ESG (environmental, social, and governance) fever has taken hold in emerging countries. So much so that bond issuance associated with the “green”, “social”, “sustainable” or “sustainability-linked” label by companies, states, and agencies in these geographies has soared in the last year to more than $150 billion (some €123.8 million). This figure represents practically one out of every four responsible emissions made in the year of the pandemic, according to data managed by the international organization Climate Bonds Initiative (CBI).
The coronavirus crisis has given an obvious boost to responsible investment. Its particularities have highlighted the extent to which decisions – whether public or private – should not focus solely on short-term economic gain. Emerging countries (China, India, Indonesia, Brazil, and Russia, but also Mexico, Argentina, South Africa, Poland, Turkey, and South Korea) have become aware of this shift in perspective and do not want to be left behind.
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Investment funds are poised to become very important in Spain
More than 70% of the 125 investors interviewed by Bank of America Global Research for its latest annual survey of emerging issuers already have an ESG or sustainability policy. The survey found that a further 21% of investors adhere to these guidelines in their decision making and 65% take these criteria into account but are flexible in their asset allocation. Climate change, governance, and renewables focus their attention and, three years down the road, nearly four in ten say they could reduce their exposure to oil and gas.
“In 2021, data and standardization remain the biggest challenge, but we’ve also heard about ‘greenwashing,’ ESG integration across organizations, increasing ESG awareness at the local and national level, and achieving real change,” noted the U.S.-based analysts. Among the concerns that are driving investors up the wall are the costs associated with these responsible criteria.
The cost of achieving zero emissions
In the case of the fight against climate change and emission reduction targets, the process, although slow, costly and uneven, is also possible. BofA believes that in this race, the power generation and transportation sectors should lead the change over this decade, while infrastructure, buildings and industry should take over in the 2030s, while the agricultural sector could be left behind in the process. “This energy shift will likely mean more solar panels, wind, nuclear, hydrogen and batteries. It is important to note that current technology can only take us halfway to net-zero emissions, so breakthroughs and innovation should be crucial,” they note.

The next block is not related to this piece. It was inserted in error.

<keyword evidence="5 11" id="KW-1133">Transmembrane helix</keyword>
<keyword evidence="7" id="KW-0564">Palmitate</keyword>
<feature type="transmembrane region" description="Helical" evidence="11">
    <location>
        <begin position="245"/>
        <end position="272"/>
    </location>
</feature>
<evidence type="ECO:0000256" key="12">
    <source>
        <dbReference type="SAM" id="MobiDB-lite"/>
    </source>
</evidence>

However, it cannot all be technological breakthroughs; the turnaround is likely to require major cost-focused policies. With a global GDP of around $90 trillion and tax revenues of around $20 trillion, the planet will need a major redistribution of resources by 2050. What is the estimated cost of achieving this “net zero” emissions: according to the International Energy Agency (IEA), the bill will reach $5 million per year for three decades (about $150/t multiplied by 34 Gt CO2e).
“Considering how cheap thermal fuels remain, high carbon prices (negotiated, fixed or implicit) will be a key component in preventing global temperatures from rising,” BofA Global Research says. So far, over the last 12 months, the number of companies that have committed to achieving “net zero” carbon has doubled again. However, the gap between the ambition to reduce CO2 emissions to zero in the coming decades and the reality is wide. “It is still difficult to determine how these voluntary commitments will lead to the achievement of the targets. In this respect, greater clarity would be desirable,” notes Roland Rott, CFA, in La Française.
“What is at stake is the next transformation of the economy towards zero-emission growth”
The urgency of the climate crisis has raised the bar, even higher after the signing of the 2015 Paris Agreement. Reducing CO2 emissions has become a strategic objective for many companies and their stakeholders, including shareholders and bondholders. This is key since, according to the expert, “what is at stake is the coming transformation of the economy towards emission-free growth: business models are becoming obsolete, new business activities are emerging, adaptations are necessary, and each company must make its specific response to climate change known.”
Unrestricted exploitation of natural resources has not taken into account negative externalities. Moreover, future crises may result from environmental and social instability, the pandemic being a perfect example in the opinion of Christophe Donay, Head of Macroeconomic Analysis, and Julien Holtz, Emerging Markets Strategist at Pictet WM. They believe that the energy transition away from the carbon economy will require very long-term investment projects. Governments and central banks will integrate these issues into their policies. This will promote growth and inflation, but at the same time is a reason why interest rates can remain low.
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First published in LA INFORMAC!ON, a third-party contributor translated and adapted the article from the original. In case of discrepancy, the original will prevail.
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